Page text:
So you’ve heard that the Onyx Studio line of wireless speakers by Harman Kardon is pretty good and you’re wondering which of the older models gives you the best bang for your buck: is it the Studio 2 or the Studio 3?
After all, both of these speakers have received high praise, and more importantly, they both launched with high price tags, but are now available for way less. So let’s take a look and see which wireless speaker is the best pick for you?
The first thing you’ll notice about these speakers (and they’re effectively the same as far as the exterior is concerned) is that they have a very unique design for wireless speakers. They’re rather large and cumbersome, with a roundish body that’s supported by two hind legs. This design may be innovative, but it’s hardly practical, especially since the two legs aren’t enough to hold these speakers in place on anything but a strictly flat surface. Basically what we want to say is that, if these speakers were dogs, they’d be indoor puppies. We know what the wireless in wireless speakers tends to imply a certain dose of portability, but the Onyx Studios aren’t speakers that we can see anyone dragging along for a day at the beach. They’re eligible enough for a quick foray into the backyard, but they generally don’t leave the premises.
Still, we have to commend Harman Kardon on the exterior design, all things considered, since both the Studio 2 and 3 speakers not only look gorgeous but also feel very premium to the touch. The company spared no expenses in choosing only the top quality materials to build these speakers from, and it shows. The textured plastic on the back feels rather robust, as do the front grilles. And speaking of the grilles, these are easily removable on the Studio 2 but stuck fast on the Studio 3. It’s not a large difference, but since the two speakers are largely the same, you can expect most of the differences to be this small.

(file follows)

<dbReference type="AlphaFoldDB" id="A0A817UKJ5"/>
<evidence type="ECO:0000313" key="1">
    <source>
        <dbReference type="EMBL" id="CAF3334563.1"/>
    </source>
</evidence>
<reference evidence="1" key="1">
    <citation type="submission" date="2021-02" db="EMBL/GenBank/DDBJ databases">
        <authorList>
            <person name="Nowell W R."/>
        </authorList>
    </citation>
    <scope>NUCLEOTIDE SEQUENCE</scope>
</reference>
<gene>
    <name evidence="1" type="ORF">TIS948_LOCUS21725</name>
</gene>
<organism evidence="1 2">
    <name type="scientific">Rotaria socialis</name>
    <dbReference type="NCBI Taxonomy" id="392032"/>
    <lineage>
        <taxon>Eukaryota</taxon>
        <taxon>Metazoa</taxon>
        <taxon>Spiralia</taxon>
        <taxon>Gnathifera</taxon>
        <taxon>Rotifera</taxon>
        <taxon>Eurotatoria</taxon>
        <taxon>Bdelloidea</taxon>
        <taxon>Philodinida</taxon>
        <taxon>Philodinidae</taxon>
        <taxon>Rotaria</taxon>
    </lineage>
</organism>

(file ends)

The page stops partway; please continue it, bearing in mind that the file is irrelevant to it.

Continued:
Beneath the grilles, you are treated to no fewer than four drivers and a passive radiator, with another passive radiator on the back. There are two tweeters and two woofers, each with a rated power of 15 Watts. So overall, the speakers run at 60 Watts, but this is only when using the wired connection. Wirelessly, they cut this in half. We definitely appreciate the flexibility this allows for, and even a rated power of 30 Watts is no small amount for a wireless speaker at all, but…
… the problem is that the battery can’t really support these speakers. The battery life here is just bad. And by bad we mean really bad, horrible even if you like listening to loud music. The industry standard for wireless speakers is eight hours at the very least, so we’re already off to a bad start with the Onyx 2 and 3’s five-hour battery lives. But if you like listening to your music at louder volumes, you’ll burn through the battery way faster, with the speakers not even having enough juice to sustain the music for even half an hour at max volume. With speakers this large, we imagine fitting a larger battery shouldn’t have been an issue, so this definitely feels like a case of manufacturer withholding something from you that should be duly yours.
So unless you don’t mind having to frequently recharge these speakers, even if you listen to them at moderate volumes, they’re great, but if you want a more hassle-free listening experience, perhaps you should look elsewhere.